A part of Hannibal’s reserve were to be placed in an ambuscade. There were some meadows near the water, which were covered in many places with tall grass and bushes. Hannibal went to examine the spot, and found that this shrubbery was high enough for even horsemen to be concealed in it. He determined to place a thousand foot soldiers and a thousand horsemen here, the most efficient and courageous in the army. He selected them in the following manner:
He called one of his lieutenant generals to the spot, explained somewhat of his design to him, and then asked him to go and choose from the cavalry and the infantry, a hundred each, the best soldiers he could find. This two hundred were then assembled, and Hannibal, after surveying them with looks of approbation and pleasure, said, “Yes, you are the men I want, only, instead of two hundred, I need two thousand. Go back to the army, and select and bring to me, each of you, nine men like yourselves.” It is easy to be imagined that the soldiers were pleased with this commission; and that they executed it faithfully. The whole force thus chosen was soon assembled, and stationed in the thickets above described, where they lay in ambush ready to attack the Romans after they should pass the river.
Hannibal also made arrangements for leaving a large part of his army in his own camp, ready for battle, with orders that they should partake of food and refreshments and keep themselves warm by the fires until they should be called upon. All things being thus ready, he detached a body of horsemen to cross the river, and see if they could provoke the Romans to come out of their camp and pursue them.
” Go,” said Hannibal, to the commander of this detachment, “pass the stream, advance to the Roman camp, assail the guards, and when the army forms and comes out to attack you, retreat slowly before them back across the river.”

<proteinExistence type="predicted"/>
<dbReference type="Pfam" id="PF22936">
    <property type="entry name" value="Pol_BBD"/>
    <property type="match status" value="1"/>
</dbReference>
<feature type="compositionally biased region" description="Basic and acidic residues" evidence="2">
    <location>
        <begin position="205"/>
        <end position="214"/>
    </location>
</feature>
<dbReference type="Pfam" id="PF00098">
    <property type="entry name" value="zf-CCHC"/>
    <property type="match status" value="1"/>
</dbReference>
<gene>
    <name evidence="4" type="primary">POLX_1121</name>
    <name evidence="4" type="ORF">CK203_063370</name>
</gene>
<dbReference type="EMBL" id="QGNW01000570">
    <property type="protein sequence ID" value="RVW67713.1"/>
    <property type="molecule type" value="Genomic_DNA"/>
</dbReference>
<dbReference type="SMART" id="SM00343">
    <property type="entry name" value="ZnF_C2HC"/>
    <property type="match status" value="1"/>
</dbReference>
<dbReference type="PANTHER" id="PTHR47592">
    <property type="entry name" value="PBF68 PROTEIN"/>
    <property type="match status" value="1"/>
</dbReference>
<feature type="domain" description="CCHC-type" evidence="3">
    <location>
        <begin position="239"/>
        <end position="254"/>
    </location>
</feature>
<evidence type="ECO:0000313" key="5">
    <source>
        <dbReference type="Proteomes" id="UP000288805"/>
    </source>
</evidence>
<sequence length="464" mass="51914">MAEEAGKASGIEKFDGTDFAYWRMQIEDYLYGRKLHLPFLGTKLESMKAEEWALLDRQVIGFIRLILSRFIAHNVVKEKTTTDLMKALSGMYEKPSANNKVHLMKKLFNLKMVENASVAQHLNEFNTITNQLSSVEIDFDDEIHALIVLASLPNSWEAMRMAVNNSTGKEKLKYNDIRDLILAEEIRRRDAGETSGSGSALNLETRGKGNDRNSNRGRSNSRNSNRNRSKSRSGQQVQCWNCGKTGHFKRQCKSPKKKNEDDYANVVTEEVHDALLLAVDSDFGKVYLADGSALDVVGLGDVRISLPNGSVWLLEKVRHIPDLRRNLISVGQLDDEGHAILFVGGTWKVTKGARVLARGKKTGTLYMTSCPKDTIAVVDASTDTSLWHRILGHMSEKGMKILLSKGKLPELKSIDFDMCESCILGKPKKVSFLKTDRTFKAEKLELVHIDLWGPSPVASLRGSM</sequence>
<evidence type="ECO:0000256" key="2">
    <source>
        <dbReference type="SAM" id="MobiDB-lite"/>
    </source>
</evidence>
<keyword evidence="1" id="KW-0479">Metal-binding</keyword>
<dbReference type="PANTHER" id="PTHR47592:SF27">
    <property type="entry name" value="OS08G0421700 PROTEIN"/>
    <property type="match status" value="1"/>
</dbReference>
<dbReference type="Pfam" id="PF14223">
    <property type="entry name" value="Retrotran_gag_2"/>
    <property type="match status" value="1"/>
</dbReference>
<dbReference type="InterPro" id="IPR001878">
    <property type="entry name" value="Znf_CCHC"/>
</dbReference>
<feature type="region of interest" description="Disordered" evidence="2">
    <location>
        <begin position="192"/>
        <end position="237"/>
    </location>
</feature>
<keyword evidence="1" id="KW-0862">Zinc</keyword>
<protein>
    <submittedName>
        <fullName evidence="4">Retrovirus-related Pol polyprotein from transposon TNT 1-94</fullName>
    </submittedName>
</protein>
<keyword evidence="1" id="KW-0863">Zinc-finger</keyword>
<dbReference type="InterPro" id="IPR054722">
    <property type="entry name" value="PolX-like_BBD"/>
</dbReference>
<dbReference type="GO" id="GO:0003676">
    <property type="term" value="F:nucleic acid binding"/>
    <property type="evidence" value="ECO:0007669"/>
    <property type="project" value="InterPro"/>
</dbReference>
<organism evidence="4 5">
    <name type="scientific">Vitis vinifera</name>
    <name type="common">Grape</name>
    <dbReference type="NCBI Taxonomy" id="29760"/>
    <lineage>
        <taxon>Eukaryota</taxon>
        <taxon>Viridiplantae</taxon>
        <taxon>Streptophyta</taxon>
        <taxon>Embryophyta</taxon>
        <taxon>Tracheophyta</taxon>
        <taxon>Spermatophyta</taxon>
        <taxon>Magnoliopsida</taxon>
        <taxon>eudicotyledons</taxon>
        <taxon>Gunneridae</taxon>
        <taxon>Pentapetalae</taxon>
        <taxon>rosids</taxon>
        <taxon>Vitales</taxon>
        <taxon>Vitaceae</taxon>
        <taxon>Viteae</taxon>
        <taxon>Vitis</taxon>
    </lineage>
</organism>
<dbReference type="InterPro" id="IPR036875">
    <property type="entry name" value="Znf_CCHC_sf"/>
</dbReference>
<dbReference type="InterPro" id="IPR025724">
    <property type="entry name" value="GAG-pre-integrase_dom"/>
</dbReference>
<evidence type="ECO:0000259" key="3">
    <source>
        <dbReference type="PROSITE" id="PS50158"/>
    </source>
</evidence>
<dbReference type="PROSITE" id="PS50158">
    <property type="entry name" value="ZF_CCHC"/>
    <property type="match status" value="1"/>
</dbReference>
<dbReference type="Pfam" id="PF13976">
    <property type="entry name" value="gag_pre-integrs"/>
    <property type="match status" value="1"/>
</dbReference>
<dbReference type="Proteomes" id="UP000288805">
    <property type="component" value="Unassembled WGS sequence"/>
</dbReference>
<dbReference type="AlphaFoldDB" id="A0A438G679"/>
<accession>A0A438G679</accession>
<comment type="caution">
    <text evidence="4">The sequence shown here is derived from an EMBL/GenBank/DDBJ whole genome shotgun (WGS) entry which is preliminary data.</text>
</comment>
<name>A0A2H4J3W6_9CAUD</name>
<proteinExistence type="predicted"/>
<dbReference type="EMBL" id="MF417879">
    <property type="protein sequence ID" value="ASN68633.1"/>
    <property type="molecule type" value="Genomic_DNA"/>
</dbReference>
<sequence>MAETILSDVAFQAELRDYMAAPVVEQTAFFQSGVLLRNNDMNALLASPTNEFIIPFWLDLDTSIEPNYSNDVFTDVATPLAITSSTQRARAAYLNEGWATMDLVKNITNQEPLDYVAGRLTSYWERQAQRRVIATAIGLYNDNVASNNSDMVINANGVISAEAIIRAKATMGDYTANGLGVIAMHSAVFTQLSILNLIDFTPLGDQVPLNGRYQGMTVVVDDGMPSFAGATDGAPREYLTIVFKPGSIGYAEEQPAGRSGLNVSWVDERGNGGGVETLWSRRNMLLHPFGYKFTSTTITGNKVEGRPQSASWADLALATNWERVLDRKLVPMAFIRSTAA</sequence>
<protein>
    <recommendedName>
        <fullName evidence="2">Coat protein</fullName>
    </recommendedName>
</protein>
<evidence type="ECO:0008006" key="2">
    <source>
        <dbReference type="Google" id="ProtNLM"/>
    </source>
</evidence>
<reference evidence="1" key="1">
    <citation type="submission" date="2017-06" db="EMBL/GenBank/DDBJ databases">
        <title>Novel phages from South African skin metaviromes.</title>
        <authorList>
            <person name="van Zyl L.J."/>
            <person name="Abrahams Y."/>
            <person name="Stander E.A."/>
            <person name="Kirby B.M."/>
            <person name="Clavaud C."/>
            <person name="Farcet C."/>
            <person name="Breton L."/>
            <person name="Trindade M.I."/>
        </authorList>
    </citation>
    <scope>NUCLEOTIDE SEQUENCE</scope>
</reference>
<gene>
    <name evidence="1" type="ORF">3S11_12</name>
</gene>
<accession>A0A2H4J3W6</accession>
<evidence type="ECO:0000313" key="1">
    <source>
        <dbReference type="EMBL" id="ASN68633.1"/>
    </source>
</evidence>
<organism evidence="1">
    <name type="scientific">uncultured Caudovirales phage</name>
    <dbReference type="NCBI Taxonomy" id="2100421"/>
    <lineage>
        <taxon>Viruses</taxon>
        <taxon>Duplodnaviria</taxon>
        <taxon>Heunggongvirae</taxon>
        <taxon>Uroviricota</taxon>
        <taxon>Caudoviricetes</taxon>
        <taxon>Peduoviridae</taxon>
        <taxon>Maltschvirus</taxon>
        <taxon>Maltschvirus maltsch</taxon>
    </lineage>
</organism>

The detachment did as it was ordered to do. When they arrived at the camp, which was soon after break of day,-for it was a part of Hannibal’s plan to bring the Romans out before they should have had time to breakfast, Sempronius, at the first alarm, called all the soldiers to arms, supposing that the whole Carthaginian force was attacking them. It was a cold and stormy morning, and the atmosphere being filled with rain and snow, but little could be seen. Column after column of horsemen and of infantry marched out of the camp. The Carthaginians retreated. Sempronius was greatly excited at the idea of so easily driving back the assailants, and, as they retreated, he pressed on in pursuit of them. As Hannibal had anticipated, he became so excited in the pursuit that he did not stop at the banks of the river. The Carthaginian horsemen plunged into the stream in their retreat, and the Romans, foot soldiers and horsemen, together, followed on. The stream was usually small, but it was now swelled by the rain which had been falling all the night. The water was, of course, intensely cold. The horsemen got through tolerably well, but the foot soldiers were all thoroughly drenched and benumbed; and as they had not taken any food that morning, and had come forth on a very sudden call, and without any sufficient preparation, they felt the effects of the exposure in the strongest degree. Still they pressed on. They ascended the bank after crossing the river, and when they had formed again there, and were moving forward in pursuit of their still flying enemy, suddenly the whole force of Hannibal’s reserves, strong and vigorous, just from their tents and their fires, burst upon them. They had scarcely recovered from the astonishment and the shock of this unexpected onset, when the two thousand concealed in the ambuscade came sallying forth in the storm, and assailed the Romans in the rear with frightful shouts and outcries.